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‘Book of Mormon’ favored to win big at Tonys
NEW YORK (AP) - Tony Awards host Neil Patrick Harris will sing and dance, skewer the troubled “Spider-Man” musical and have a fake showdown with Hugh Jackman at Sunday night’s ceremony.
The Emmy-winning star of “How I Met Your Mother” revealed those details and more as he led a rehearsal of the star-studded show at the Beacon Theatre.
He and previous Tony host Jackman will have a sing-off and Harris will at one point ride onto the stage aboard a life-size horse puppet from “War Horse,” one of the plays heavily nominated.
“The Book of Mormon” goes into the show with 14 Tony nominations, one shy of the record held by “The Producers,” and is heavily favored to win at the very least the best musical crown.
The show, by the creators of “South Park” and “Avenue Q,” has already been declared the season’s best musical by the Outer Critics Circle, the Drama League and the New York Drama Critics’ Circle. It has also produced the fastest selling digital release of a cast recording in history.
The musical was the biggest new hit from a Broadway season that saw 42 shows open _ 14 musicals, 25 plays and three specials. Box-office grosses soared to $1.08 billion while attendance reached 12.5 million, both up from last season.
“The Book of Mormon,” by Trey Parker, Robert Lopez and Matt Stone, follows the travails of two Mormon missionaries sent to Uganda to try to convert locals. If it wins, it would be a considerable achievement for first-time Broadway playwrights Parker and Stone, who created the Emmy Award-winning “South Park” and feature-length films such as “South Park: Bigger, Longer & Uncut” and “Team America: World Police.”
A mix of high art and low, the Mormon musical pays homage to such stalwarts as “The King and I” and “The Lion King,” and references diarrhea and sex with babies. A Mormon sacred book finds its way into a leading character’s rectum.
Charlotte St. Martin, executive director of the Broadway League, which jointly produces the awards with the American Theatre Wing, saw all the shows this year but was most stunned by “The Book of Mormon” and thinks it shows Broadway’s diversity.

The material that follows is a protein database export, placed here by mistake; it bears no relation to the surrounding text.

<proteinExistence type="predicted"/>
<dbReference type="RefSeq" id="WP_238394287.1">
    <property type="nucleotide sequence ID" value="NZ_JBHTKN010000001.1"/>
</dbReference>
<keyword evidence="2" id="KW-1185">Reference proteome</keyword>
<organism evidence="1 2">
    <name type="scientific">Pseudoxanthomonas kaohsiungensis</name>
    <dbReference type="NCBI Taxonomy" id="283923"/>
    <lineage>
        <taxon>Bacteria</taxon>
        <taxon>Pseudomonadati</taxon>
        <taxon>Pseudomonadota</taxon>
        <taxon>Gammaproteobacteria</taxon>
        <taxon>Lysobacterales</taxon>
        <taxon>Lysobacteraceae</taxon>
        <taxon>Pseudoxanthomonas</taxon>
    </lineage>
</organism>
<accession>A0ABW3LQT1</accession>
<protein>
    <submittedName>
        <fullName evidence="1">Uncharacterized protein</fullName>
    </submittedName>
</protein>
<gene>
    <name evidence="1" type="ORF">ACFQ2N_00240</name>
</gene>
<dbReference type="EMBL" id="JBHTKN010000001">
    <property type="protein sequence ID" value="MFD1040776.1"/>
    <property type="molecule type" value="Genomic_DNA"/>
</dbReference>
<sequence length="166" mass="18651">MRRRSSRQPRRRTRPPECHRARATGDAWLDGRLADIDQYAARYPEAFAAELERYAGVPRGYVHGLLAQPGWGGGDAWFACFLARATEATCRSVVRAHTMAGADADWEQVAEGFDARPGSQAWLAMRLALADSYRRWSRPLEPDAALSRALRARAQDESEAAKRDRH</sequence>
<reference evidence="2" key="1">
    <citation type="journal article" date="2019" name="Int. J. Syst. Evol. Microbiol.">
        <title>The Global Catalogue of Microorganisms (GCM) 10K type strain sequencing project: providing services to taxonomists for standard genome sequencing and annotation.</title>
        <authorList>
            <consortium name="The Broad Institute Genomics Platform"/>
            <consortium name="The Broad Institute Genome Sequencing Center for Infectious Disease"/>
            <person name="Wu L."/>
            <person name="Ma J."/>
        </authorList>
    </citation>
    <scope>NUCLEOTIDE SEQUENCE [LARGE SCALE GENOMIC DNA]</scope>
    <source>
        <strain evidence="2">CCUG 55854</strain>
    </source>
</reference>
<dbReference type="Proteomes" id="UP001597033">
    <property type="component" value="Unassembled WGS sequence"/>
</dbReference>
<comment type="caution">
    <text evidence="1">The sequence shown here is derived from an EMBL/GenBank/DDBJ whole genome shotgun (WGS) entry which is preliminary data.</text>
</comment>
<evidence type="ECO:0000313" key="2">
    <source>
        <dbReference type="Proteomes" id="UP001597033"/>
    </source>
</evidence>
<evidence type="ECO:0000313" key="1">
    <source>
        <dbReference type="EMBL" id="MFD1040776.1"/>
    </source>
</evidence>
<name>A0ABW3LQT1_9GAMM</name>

“I’m in total shock within 10 minutes,” she says. “I can’t even believe the things that are coming out of their mouths and I turn around expecting to see everyone in their 20s. And I see people in their 60s just laughing and jumping out of their seats. I’m going, `You know what? You can’t call us cookie-cutter.’”
The musical faces the stiffest competition from “The Scottsboro Boys,” which received 12 Tony nominations. The now-closed musical frames the 1930s-era story of nine black teenagers wrongfully put on death row as an inverted minstrel show.
This year’s Tonys are on Manhattan’s Upper West Side after the ceremony was forced to leave its longtime home at Radio City Music Hall because Cirque du Soleil moved in. Tony producers picked the 3,000-seat Beacon Theatre, which has only about half as many seats as Radio City. CBS will be televising the event beginning at 8 p.m. EDT.
If CBS censors will be on high alert thanks to the often foul lyrics of “The Book of Mormon,” they’ll be happy about one decision. Stephen Adly Guirgis’ play “The Motherf–- With the Hat” will be referred to simply as “The Mother With the Hat.”
Other musicals with large nominations include the revival of “Anything Goes” with Sutton Foster, “Sister Act” and “How to Succeed in Business Without Really Trying” featuring Daniel Radcliffe and John Laroquette.
In the best play category, the visually stunning British import “War Horse” is up against Jez Butterworth’s “Jerusalem,” David Lindsay-Abaire’s “Good People” and “The Motherf–- With the Hat.”
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